Requiescat in pace, beloved cat.

Mister Puck
November 4, 2004 – March 26, 2017

Mister Puck

Our first Freddieversary

Today marks one year since I brought home the ever-adorable Winifred (more commonly known around our house as “Freddie”), who was flown all the way from Houston, Texas, to Newark, N.J., by Amy Sisson, and ferried home from Newark to New York City by the steadfast Glenn Hauman. (Read the original blog post here.)

This was the wee kitten then:

This is the happy beastie today:

Kara and I remain grateful to our friends Amy and Glenn for making possible our adoption of this beautiful (if occasionally vexing) creature. Here’s hoping for many, many more years of feline companionship with the Freddie-Cat.

Today’s Expensive Mistake

This past Monday, Kara and I had our new kitten, Freddie, spayed. The kitty came home with a “cone of shame” — an Elizabethan-style plastic cone that kept her from licking at her surgical incision and possibly tearing open her sutures.  The kitty knocked off the cone four times the first day. It was hard to believe how much she hated the thing. Even once she seemed to resign herself to it, she became lethargic and sort of pathetic.

On some friends’ recommendation, I decided to try an alternative to the cone of shame, the BiteNot collar. Our friends said they’d used it with their cats and had found it much better than the cones. So, eager to make things better for our new kitten, I ordered one of these collars and had it shipped by overnight express. Cost: more than $50 with tax and shipping.

The collar arrived this morning. I removed the cat’s cone and tried to put on the BiteNot collar. The cat despised the collar even more than the cone. Worse, because our kitten is so small, she pushed the collar off with ease, despite its “patented strap” which is supposed to prevent that from happening. To keep it on the cat for even a few minutes required wrapping it rather tightly — and the moment I did that, the cat had a major wiggins.

Freddie began huffing, wheezing, growling, and gurgling, so I got that thing off her and put the cone back on. She ran and hid for a while. When she found me again an hour later, she sounded as if she were gargling, and the part of her cone in front of her mouth was wet with saliva. I knew something was wrong, so I ran her to the vet’s office.

One exam, one x-ray, one new prescription, and $205 later, it’s been determined that the collar placed too much pressure on the kitten’s cervical vertebrae, with as-yet-unknown consequences; that the stress of fighting to escape the choking collar triggered an asthma attack; and that she has a significant amount of fluid in her lungs. She received oxygen therapy, subcutaneous fluids, and an antibiotic injection to help clear her lungs.

For now the vet says it’s more important to keep the kitten calm than to keep her from her sutures, so he says forget about the cone. The kitten is home now, but apparently is feeling rather antisocial, the first time I’ve seen her like this. The worst part of this is knowing that it’s my fault for trying to put that asinine collar on her instead of just letting her mope along with her cone.

The vet offered some other equally distressing bits of speculation in today’s diagnosis, but for now I need to worry about the problem in front of me. The rest can wait until the kitten pulls through.

All I can do for now is sit, watch, listen, and worry.

Feline update: Ripley

The vet just called. My cat Ripley’s blood-test results look good; all her numbers are normal. The doc wants to keep Ripley on her meds, since they seem to have stabilized her.

As for the lump under her jaw, he says it might be a benign bone mass, or it might be cancer — but that there’s not much we can do. Because the cat is already on Prednisone, radiation and chemotherapy are out. And because of her advanced age (18 years) and low body weight (7.6 pounds), surgery would be extremely high risk and have a low probability of success. And even if the mass could be excised, the post-op recovery phase would not be pretty; Ripley’s quality of life would be significantly worse than it is now.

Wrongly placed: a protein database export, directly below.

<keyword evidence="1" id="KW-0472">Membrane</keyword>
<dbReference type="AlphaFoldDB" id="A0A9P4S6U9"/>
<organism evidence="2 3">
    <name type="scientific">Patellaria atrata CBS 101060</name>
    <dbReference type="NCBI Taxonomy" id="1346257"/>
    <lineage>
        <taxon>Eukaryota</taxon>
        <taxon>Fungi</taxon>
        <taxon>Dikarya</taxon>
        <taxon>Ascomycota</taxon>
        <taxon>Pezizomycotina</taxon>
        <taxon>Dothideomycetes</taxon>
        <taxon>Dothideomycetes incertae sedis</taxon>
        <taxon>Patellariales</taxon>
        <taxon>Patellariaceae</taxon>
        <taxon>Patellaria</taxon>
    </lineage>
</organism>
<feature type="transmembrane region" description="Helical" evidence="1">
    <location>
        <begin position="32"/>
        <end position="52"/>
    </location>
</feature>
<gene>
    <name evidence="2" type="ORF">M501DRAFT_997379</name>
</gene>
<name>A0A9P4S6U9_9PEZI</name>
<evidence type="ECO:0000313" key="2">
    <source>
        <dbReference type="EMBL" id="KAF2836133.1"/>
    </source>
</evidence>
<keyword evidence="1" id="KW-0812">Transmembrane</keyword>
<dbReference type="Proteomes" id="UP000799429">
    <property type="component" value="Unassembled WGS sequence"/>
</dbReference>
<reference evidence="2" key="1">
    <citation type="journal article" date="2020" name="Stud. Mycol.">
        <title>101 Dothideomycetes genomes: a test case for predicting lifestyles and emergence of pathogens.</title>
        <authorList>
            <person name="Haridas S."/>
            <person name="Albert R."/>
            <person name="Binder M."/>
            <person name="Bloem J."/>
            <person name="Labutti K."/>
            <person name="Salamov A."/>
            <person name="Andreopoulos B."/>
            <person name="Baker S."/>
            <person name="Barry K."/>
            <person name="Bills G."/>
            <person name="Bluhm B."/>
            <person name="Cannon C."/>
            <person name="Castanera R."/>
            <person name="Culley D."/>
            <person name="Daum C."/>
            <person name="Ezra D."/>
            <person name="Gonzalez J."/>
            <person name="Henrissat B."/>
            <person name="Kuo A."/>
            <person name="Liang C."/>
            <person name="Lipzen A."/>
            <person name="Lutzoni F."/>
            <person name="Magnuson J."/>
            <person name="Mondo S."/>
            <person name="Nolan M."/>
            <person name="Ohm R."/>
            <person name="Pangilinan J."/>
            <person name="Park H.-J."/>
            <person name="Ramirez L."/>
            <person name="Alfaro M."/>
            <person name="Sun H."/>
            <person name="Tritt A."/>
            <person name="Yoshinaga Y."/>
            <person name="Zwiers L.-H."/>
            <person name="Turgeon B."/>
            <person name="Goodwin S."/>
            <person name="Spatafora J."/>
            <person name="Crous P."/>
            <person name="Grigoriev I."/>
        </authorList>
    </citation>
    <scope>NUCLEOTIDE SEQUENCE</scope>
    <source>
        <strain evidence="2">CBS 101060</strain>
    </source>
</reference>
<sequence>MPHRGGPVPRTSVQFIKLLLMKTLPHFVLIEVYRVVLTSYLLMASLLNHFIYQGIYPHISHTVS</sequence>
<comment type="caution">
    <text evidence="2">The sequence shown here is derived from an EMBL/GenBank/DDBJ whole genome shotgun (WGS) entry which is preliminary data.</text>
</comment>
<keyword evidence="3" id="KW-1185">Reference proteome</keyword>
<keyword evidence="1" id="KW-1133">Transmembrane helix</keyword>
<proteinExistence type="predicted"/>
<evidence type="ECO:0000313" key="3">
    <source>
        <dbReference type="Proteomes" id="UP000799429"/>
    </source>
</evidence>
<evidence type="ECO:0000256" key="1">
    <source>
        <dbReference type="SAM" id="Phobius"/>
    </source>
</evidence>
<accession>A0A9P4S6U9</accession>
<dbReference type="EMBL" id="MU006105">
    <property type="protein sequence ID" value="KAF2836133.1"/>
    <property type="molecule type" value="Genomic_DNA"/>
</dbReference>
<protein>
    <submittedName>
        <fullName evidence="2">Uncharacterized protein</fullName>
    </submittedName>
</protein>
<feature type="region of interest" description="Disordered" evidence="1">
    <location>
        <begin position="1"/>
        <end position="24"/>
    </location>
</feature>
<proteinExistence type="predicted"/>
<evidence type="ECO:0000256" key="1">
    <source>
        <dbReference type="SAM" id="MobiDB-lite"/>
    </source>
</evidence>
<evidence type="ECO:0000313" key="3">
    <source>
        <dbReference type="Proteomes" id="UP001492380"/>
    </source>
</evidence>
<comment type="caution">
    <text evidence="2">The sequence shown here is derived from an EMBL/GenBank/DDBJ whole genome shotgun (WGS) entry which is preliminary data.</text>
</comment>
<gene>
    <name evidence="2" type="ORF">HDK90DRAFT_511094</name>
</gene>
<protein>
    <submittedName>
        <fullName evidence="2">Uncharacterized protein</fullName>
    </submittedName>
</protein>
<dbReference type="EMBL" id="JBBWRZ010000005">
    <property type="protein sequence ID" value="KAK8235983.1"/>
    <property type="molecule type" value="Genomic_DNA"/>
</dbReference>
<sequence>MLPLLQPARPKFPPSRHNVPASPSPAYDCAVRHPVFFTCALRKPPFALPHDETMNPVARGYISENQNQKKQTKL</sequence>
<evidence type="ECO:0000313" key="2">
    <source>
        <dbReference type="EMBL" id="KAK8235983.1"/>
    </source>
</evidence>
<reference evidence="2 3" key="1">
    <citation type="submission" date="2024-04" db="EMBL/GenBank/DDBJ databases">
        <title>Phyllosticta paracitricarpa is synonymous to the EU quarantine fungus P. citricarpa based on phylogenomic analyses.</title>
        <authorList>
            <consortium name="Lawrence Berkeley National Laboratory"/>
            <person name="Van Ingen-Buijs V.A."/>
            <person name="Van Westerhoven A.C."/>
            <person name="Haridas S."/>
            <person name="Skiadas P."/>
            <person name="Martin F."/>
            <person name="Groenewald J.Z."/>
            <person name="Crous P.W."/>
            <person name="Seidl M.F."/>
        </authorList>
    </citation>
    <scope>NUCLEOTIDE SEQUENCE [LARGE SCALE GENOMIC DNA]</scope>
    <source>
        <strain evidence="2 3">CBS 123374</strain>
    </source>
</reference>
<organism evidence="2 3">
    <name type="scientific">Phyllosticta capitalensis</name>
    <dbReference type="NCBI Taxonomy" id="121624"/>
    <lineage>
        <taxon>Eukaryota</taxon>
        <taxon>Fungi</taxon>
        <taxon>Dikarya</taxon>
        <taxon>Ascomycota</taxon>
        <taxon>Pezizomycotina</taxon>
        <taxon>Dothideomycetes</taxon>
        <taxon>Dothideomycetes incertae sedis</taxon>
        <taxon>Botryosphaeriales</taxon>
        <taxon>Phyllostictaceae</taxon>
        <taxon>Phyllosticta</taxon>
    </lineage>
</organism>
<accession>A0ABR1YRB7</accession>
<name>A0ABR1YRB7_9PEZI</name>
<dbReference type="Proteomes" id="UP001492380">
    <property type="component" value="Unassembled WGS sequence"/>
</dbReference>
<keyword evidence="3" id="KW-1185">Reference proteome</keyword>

All we can do now is keep her stable and comfortable, and monitor her behavior. As long as she continues to eat well, drink fluids, and pass them (despite doing so outside the litter box, much to my chagrin), we’ll continue her diet and medicines.

On the face of it, this seems like good news, but I can’t shake the feeling that my beloved old cat might not make it to her 19th birthday.  All we can do is hope for the best.

Next: our younger cat, Mister Puck, goes to the vet for his checkup and vaccinations on Thursday. Wish me luck — he’s impossible to catch…

Good Cat News

Miss Ripley: seventeen & spry!
Miss Ripley: seventeen & spry!

At the risk of jinxing it (knock on wood), and because some of my friends have recently endured sad pet-related life events, I just thought I’d share some good news about my seventeen-year-old feline companion, Ripley.

She had her semi-annual checkup (with full blood profile, etc.) on Monday, and I’m happy to say my sweet ol’ girl is in pretty good health for a cat her age.

For the past three years or so, she has been taking a steroid called prednisone to relieve her arthritis and the pain of her hip dysplasia. The drug can sometimes cause complications with an animal’s organ functions, so its effects need to be monitored at regular intervals.

Well, so far so good (and knock on dense plant fiber again). All her blood chemistry tested as optimal; her mobility, strength, and weight are good; her teeth and gums are healthy; her appetite is good; etc.

Here’s hoping the ol’ girl has a lot of high-quality life left in her.

Cat Matters

What a fun day I’ve just had. Yes, that was sarcasm.

I’ll spare you all the rather stomach-turning details of my elderly cat’s medical tribulations and sum up: One week after a veterinary exam and a (very expensive) blood test had resulted in a healthy prognosis, my cat was back at the vet today for treatment of a rather unpleasant problem.

The upshot was that, after a nearly two-hour visit to the vet, I brought home one stinky kitty. She had to be barred from certain areas of the house until I could un-stink her. But first, I had to clean up the house, change out the cats’ litter completely, and draw the cat a warm bath.

Yes, a bath. All in all, she took it rather well. I guess, considering the horrible day she has had, this was among the least-terrible things she’s had to endure.

I am now thoroughly soaked, mildly scratched, and completely exhausted. And dismayed at how skinny my sweet old cat looks when she’s wet. Poor kitty.

Sigh. This is a Monday I will be glad to have behind me.